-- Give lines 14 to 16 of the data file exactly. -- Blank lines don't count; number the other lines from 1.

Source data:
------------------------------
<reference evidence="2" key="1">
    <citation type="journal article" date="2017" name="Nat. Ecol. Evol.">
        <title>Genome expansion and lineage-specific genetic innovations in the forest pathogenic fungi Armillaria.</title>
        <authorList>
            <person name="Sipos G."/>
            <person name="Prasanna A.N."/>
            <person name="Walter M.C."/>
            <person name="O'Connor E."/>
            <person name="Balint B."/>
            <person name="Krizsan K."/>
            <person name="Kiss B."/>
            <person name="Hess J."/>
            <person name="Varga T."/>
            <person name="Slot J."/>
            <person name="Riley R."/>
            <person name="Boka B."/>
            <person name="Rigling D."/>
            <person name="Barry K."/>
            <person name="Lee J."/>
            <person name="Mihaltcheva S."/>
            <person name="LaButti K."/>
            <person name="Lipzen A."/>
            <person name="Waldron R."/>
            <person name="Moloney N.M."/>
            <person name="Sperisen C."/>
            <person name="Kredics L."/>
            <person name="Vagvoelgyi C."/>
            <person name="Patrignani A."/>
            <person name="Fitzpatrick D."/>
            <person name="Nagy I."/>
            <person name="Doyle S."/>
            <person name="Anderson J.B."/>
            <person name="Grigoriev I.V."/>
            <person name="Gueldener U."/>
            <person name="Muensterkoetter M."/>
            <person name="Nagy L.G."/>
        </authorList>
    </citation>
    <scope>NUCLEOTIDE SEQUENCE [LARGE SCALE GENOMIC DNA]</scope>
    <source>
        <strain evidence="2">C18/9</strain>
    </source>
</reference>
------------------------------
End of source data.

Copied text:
            <person name="Slot J."/>
            <person name="Riley R."/>
            <person name="Boka B."/>